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Depression in Children

Can children suffer from depression?

Children can certainly suffer from depression. Depression in children can be identified when symptoms of sadness are persistent, and if the child manifests behaviors which interfere with their normal social activities, interests, academic performance or family interaction. Although this condition is of a serious nature, there are effective treatments.

How I can identify if my child is depressed?

The symptoms of depression may be varied. Often they go unnoticed because it is thought to be normal or that it is part of the changes associated with the development.

Symptoms associated with depression include:

  • Irritability or anger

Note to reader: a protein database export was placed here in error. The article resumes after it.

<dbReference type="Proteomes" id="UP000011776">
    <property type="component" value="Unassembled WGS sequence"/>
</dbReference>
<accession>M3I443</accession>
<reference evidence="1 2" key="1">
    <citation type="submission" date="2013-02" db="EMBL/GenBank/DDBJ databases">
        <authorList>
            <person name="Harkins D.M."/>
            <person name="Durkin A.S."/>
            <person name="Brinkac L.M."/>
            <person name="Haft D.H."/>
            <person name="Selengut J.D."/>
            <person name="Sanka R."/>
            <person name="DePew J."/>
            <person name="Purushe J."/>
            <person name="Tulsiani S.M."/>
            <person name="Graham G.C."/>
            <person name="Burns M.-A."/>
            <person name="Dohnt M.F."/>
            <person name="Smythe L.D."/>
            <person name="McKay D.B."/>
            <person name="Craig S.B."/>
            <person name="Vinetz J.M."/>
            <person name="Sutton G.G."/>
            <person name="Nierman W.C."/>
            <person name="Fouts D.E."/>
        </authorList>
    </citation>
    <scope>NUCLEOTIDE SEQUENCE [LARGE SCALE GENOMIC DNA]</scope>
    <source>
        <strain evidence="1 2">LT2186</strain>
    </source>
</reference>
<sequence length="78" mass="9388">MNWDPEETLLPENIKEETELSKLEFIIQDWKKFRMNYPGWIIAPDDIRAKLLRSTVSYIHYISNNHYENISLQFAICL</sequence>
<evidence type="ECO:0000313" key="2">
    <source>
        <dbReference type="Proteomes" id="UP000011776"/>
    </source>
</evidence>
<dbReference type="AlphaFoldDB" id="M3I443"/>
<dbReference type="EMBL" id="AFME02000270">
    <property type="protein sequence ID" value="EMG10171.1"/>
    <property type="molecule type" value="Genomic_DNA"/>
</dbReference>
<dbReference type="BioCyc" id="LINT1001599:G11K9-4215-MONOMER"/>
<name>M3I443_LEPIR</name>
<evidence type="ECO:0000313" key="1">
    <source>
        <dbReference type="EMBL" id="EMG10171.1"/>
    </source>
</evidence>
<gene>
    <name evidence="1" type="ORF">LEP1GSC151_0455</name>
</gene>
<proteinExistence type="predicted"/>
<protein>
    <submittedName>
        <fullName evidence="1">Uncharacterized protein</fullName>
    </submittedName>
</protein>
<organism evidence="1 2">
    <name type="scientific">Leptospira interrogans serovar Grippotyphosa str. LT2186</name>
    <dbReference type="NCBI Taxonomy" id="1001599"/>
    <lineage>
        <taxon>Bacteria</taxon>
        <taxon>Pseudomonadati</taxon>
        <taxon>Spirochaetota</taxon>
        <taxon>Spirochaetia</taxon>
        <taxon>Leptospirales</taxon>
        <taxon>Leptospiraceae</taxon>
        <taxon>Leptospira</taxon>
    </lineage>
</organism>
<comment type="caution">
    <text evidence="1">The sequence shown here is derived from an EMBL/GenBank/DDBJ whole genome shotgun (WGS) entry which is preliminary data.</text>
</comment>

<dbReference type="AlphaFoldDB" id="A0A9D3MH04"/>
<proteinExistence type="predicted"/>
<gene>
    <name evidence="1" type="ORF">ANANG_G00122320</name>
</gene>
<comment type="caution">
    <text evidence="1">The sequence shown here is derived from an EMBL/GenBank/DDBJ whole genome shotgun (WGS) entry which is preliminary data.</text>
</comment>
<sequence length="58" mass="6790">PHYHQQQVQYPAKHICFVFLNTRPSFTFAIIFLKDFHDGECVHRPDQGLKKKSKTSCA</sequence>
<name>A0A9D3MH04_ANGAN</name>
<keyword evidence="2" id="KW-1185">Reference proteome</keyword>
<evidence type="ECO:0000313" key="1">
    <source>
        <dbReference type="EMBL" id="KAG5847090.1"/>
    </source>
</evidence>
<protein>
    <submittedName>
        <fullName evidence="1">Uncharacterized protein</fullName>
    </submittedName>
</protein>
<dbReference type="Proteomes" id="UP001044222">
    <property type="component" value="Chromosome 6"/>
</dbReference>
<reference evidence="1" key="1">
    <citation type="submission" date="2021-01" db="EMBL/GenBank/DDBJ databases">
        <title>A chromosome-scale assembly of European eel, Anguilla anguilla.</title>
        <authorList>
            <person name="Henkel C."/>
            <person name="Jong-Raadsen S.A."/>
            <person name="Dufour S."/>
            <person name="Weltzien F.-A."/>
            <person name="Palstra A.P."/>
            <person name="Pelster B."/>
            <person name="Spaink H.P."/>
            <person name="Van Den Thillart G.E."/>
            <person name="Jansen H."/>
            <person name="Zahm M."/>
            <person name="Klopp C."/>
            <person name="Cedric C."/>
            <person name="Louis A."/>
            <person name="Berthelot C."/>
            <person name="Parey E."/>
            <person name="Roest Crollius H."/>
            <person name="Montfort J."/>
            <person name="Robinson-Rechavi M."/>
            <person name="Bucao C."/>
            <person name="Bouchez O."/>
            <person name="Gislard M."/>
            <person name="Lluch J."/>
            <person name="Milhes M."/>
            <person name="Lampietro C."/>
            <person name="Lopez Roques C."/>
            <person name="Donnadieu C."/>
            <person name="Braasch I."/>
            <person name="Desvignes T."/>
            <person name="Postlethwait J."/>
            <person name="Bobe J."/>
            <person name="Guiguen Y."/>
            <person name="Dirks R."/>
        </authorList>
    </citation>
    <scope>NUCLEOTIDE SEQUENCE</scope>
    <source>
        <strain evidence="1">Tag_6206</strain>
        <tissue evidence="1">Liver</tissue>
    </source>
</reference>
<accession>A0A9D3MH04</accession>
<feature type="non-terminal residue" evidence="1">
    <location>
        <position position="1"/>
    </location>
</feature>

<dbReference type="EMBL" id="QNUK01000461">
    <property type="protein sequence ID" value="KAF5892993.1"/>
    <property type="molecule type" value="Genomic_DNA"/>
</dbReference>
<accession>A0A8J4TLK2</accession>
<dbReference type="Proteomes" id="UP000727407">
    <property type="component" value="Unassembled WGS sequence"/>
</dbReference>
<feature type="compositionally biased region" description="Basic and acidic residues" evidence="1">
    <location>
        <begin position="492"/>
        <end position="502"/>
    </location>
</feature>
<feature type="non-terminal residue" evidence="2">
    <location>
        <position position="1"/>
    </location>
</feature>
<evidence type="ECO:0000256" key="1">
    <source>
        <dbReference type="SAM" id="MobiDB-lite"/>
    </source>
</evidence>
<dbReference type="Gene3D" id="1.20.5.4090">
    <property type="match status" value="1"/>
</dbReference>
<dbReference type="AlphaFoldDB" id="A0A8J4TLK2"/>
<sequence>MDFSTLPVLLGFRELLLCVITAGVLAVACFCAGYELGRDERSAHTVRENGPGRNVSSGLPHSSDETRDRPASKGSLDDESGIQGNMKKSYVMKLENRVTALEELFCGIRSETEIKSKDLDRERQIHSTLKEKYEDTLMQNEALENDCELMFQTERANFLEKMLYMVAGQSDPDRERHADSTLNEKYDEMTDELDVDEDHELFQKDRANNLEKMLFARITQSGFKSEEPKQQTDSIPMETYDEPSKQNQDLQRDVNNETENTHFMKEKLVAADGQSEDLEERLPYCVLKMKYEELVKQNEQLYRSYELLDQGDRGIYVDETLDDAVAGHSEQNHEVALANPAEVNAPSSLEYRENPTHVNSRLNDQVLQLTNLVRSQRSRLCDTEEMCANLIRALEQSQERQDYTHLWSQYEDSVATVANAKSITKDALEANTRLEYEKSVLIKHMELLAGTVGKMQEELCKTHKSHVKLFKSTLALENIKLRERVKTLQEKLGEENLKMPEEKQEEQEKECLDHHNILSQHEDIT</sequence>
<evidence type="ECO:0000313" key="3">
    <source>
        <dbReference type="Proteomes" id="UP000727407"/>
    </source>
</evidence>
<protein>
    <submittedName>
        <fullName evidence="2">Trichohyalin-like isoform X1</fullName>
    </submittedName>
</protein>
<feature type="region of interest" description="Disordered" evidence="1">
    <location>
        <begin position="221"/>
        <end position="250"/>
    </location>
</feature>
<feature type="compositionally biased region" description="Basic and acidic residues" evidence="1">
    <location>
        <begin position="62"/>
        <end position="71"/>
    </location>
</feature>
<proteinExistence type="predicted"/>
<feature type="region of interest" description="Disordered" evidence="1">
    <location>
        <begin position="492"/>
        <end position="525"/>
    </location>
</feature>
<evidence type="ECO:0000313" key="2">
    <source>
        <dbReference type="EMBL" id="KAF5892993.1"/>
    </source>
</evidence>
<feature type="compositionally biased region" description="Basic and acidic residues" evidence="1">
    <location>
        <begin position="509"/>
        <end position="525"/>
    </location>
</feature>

• Ongoing feelings of sadness and hopelessness
  • Social isolation
  • Sensitivity to rejection
  • Changes in appetite (increase or decrease)
  • Changes in sleep patterns
  • Crying spells
  • Difficulty concentrating
  • Fatigue and lack of energy
  • Physical symptoms, (psychosomatic) unresponsive to treatment such as stomachache or headache
  • Reduced ability to function socially
  • Poor self-esteem
  • Thoughts of death or suicidal thoughts

Not all children have the same symptoms and these may vary depending on the environment they are in. Although many children can keep working quite well in structured environments, most kids with significant depression have changes in their social activities, lose interest in school and have changes in their personal appearance.

It is important to monitor the presence of substance use, particularly in children over 12 years. In addition we must take seriously any attempt to harm.

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